When summer vacation begins, many students will work a summer job to help pass the time as they wait for the Fall semester of college to begin. Many reasons students work over the summer is to help with summer expenses such as movies with friends, weekend trips to the beach, and sporting events just to name a few. Summer jobs are also a great way to learn about the working world and to pick up on some tax knowledge.
Here are six items about summer jobs that the IRS would want you to know.
- As a new employee, you will need to fill out a W-4, Employee's Withholdings Allowance Certificate. Your employer will use this form to determine how much federal income tax to withhold from each of your paychecks. It is very important to complete your W-4 form correctly so your employer withholds the right amount of taxes. You can use the IRS Withholding Calculator tool to help you fill out your W-4 form.
- If you will receive tips as part of your income (i.e. waiting tables), remember that all tips you receive are taxable. Be sure to keep a daily log to record your tips. If you receive $20 or more in cash tips in any one month, you must report your tips for that month to your employer. Note: Generally, at the end of each shift, your employer will require that you report your tips earned.
- You may perform odd jobs during the summer such as baby-sitting or lawn mowing. If so, keep in mind that earnings you receive from self-employment are subject to income tax.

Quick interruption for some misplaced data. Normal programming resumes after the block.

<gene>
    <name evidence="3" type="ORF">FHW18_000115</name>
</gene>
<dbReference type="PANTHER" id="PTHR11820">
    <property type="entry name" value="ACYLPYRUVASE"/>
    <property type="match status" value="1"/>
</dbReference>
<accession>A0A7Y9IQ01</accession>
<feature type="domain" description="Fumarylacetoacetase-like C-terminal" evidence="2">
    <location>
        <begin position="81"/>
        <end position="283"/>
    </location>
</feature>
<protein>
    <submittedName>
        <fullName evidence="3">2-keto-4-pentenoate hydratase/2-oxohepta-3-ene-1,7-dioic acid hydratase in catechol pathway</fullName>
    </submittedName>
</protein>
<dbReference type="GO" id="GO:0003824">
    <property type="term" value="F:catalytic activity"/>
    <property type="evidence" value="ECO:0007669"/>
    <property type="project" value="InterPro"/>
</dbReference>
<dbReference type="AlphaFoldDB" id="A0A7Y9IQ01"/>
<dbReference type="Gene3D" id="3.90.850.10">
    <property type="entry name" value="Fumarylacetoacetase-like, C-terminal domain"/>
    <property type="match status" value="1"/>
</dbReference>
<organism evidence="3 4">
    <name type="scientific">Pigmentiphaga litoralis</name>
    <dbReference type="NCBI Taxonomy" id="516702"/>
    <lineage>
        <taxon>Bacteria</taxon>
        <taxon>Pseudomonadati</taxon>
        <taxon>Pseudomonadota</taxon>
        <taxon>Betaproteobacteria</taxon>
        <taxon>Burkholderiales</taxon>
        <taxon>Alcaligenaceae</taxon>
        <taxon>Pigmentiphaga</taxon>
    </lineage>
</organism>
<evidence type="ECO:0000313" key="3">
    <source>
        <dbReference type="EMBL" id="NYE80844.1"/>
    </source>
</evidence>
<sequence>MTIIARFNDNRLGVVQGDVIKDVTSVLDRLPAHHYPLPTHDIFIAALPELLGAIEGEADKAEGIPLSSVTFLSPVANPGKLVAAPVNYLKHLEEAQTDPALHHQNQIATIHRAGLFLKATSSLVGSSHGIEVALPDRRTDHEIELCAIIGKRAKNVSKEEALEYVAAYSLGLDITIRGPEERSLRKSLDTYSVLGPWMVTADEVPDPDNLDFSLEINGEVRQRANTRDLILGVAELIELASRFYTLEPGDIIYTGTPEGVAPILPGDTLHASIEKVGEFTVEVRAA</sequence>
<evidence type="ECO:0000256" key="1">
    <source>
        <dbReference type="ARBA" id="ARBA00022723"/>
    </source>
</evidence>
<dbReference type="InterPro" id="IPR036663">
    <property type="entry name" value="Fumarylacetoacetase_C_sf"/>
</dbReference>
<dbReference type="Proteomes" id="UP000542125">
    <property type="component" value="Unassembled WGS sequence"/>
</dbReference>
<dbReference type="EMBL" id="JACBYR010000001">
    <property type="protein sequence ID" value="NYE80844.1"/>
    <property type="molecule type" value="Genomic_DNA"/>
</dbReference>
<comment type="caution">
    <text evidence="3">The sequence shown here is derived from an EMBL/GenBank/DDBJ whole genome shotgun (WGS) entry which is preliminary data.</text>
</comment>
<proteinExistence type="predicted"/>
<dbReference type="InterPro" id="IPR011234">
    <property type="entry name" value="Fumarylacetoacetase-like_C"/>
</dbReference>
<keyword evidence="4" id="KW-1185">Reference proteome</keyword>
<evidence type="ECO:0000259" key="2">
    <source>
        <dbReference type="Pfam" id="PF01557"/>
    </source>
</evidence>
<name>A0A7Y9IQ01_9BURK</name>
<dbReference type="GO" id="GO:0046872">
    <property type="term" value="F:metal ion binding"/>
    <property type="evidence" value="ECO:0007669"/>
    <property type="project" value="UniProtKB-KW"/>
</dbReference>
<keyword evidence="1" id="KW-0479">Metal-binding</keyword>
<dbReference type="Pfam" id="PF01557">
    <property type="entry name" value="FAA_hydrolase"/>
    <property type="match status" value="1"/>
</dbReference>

- You may not earn enough money from your summer job to owe income tax, but you will probably have to pay Social Security and Medicare taxes. Your employer usually must withhold these taxes from each of your paychecks. If you are self-employed (refer to Bullet 3), you may have to pay self-employment taxes. Your payment of these taxes contributes to your coverage under the Social Security system.
- If you are in ROTC (Reserve Officers' Training Corps), your active duty pay, such as pay received during summer camp, is taxable. However, the food and lodging allowances you receive in advanced training are not.
- If you are a newspaper carrier or distributor, special rules apply to your income. No matter your age, you are treated as self-employed for federal tax purposes if:
- You are in the business of delivering newspapers.
- Substantially all your pay for these services directly relates to sales rather than to the number of hours worked.
- You work under a written contract that states the employer will not treat you as an employee for federal tax purposes.
Note: For Bullet 6, if you do not meet these conditions and you are under age 18, then you are usually exempt from Social Security and Medicare tax.